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Eggplant Parmesan

Thick slices of eggplant make every bite the best ever!

Eggplant Parmesan

If it’s in the title of the recipe, you want to taste it. There is nothing worse than Eggplant Parmesan that doesn’t taste of the main event. If the finished dish just tastes like breading, sauce, and cheese then it’s a fail. The recipe below offers two variations plated two ways: baked or fried, in a casserole or stacked. Thick eggplant slices are the key regardless of which version you make, which gives the whole dish a substantial feel both on the fork and in the mouth. It's all about technique, not torture!

Equipment: cutting board; chef’s knife; dry and wet measuring cups; measuring spoons; box grater; shallow bowls; fork; cast iron skillet or large sauté pan (with straight sides); rimmed sheet pan; tongs; 9x13 casserole; aluminum foil

Any eggplant will work for this recipe, but Italian, Globe, Rosa Bianca, and Graffiti are ideal because they yield the biggest circles when sliced crosswise.

Ingredients: 2 large eggplants

½ cup all-purpose flour 1 tablespoon kosher salt 2 eggs, lightly beaten 2 cups fresh breadcrumbs or panko vegetable oil for frying or olive oil for baking (see below)

4 cups marinara sauce (fresh or jarred)

1 pound fresh mozzarella, shredded

2 cups fresh ricotta (optional)

1 cup grated parmesan cheese, divided

1. Preheat the oven to 375°F.

2. Trim the eggplants of their green tips and round bottoms and discard. Slice the eggplants into 1/3-inch thick slices. Place the eggplant slices in a single layer on a rimmed sheet pan and sprinkle generously with salt on both sides. Let the eggplant sit for 30 minutes to "sweat" before patting dry the eggplant slices.

ILOC tip: salting the eggplant slices so they "sweat" not only helps to season and flavor them, it also makes them more tender and less bitter.

3. Place the flour in a wide shallow bowl and set aside. Then beat the eggs with a fork in a wide shallow bowl and set aside. Put the breadcrumbs in a wide shallow bowl and set aside. From left to right, line up the seasoned flour, egg mixture, and breadcrumbs, respectively.

4. IF PAN-FRYING THE EGGPLANT: Dredge one eggplant slice in the flour, being sure to coat with flour everywhere, and shake off the excess. Then dip the coated eggplant into the beaten egg, then directly into the breadcrumbs. With a dry hand, toss well to coat and set aside. Repeat with the remaining eggplant.

Heat ½-inch of vegetable oil in a cast iron skillet or large sauté pan over medium-high heat until the surface begins to shimmer. To test if the oil is hot, carefully lower the tip of one coated eggplant slice into the oil. If the crumb-coating sizzles, the oil is ready. If nothing happens, the oil is not yet hot, so remove the eggplant immediately and wait a little while longer before you try again. Fry the eggplant slices in batches, being careful not to crowd the pan. Fry for 2-3 minutes, or until the bottoms and edges are golden brown, adjusting the heat as necessary. Turn each eggplant slice carefully with tongs in the order in which they entered the pan, and fry for another 2-3 minutes, or until the crust is golden brown. Set the eggplant slices on a paper towel-lined plate or pan to drain.

IF BAKING THE EGGPLANT: Moisten the fresh breadcrumbs with 2 tablespoons olive oil. Dredge one eggplant slice in the flour, being sure to coat with flour everywhere, and shake off the excess. Then dip the coated eggplant into the beaten egg, then directly into the breadcrumbs. With a dry hand, toss well to coat and set aside. Repeat with the remaining eggplant and place on a lightly oiled rimmed sheet pan. Bake for 12-15 minutes, turning once halfway through the cooking process. Remove from the oven and set aside.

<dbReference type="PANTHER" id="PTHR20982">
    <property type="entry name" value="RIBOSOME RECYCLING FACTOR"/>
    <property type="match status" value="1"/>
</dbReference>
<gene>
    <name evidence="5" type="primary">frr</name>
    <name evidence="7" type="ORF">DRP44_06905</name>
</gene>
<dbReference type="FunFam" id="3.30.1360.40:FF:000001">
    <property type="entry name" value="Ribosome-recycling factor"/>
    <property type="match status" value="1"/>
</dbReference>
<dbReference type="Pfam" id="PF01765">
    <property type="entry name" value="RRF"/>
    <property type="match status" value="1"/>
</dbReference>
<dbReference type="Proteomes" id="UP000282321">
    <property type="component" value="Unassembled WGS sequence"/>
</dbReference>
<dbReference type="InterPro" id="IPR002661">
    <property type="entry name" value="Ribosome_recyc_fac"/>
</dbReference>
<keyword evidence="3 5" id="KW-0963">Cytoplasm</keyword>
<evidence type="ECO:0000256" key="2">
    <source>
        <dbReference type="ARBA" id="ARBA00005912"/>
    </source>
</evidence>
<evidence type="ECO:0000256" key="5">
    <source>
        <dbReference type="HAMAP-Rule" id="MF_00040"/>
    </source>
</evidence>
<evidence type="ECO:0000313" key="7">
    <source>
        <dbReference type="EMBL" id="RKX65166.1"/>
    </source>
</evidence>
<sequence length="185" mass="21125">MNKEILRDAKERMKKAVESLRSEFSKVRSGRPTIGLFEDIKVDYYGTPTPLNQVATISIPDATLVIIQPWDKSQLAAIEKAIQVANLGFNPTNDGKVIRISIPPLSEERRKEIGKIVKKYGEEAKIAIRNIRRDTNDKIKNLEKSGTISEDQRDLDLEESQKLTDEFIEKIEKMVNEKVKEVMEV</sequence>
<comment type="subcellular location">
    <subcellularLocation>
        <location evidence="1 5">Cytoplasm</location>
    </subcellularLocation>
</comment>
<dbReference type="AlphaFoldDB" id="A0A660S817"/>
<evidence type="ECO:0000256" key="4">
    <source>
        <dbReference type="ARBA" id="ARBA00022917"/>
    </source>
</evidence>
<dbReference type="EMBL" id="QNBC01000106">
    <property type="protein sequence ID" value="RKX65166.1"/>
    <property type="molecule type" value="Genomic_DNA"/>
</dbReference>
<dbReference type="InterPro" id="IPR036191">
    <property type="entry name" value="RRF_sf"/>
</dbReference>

5. IF SERVING IN A CASSEROLE, pour 1 cup of sauce in the bottom of the dish and spread evenly across the surface. Place eggplant slices across the sauce in a single layer, being sure not to leave much space between the slices, cutting some slices in half or in quarters. If using ricotta, spread 1 cup across the layer of eggplant slices (if not, continue with the mozzarella). Sprinkle with a fistful or two of shredded mozzarella, then with ¼-cup Parmesan. Add another cup of tomato sauce across the cheese, then layer with more eggplant slices in the same manner as the first layer. Repeat with the cheeses as noted and then top with another cup of sauce. If there are any remaining eggplant slices, evenly distribute them on top, then pour the remaining cup of sauce. Sprinkle with any remaining mozzarella and the ½-cup remaining Parmesan. Cover loosely with aluminum foil.

ILOC tip: you may prepare the casserole in advance to store in the refrigerator or freezer before baking, in which case you should cover tightly with plastic wrap - not foil - and increase the baking time by 10-15 minutes.

IF SERVING AS INDIVIDUAL STACKS, divide the eggplant slices into groups of three, keeping in mind that the largest ones should be the bottoms of the stacks and the smallest ones should be the tops as you create the groupings. Place the bottom layers on a rimmed sheet pan and spread 2 tablespoons of sauce on each slice. Top each sauced slice, with a dollop of ricotta, if using, then a generous pinch of mozzarella, and finally another pinch of Parmesan. Add another layer in the same manner, and then again with the final layer (the top layer should be completed with a sprinkle of Parmesan).

6. Bake the casserole in the oven for 25-30 minutes, or until the mozzarella has melted and the sauce is bubbling. If serving stacks, bake uncovered for 15-20 minutes until the cheese has melted.

7. Serve immediately.

Makes 8 servings.

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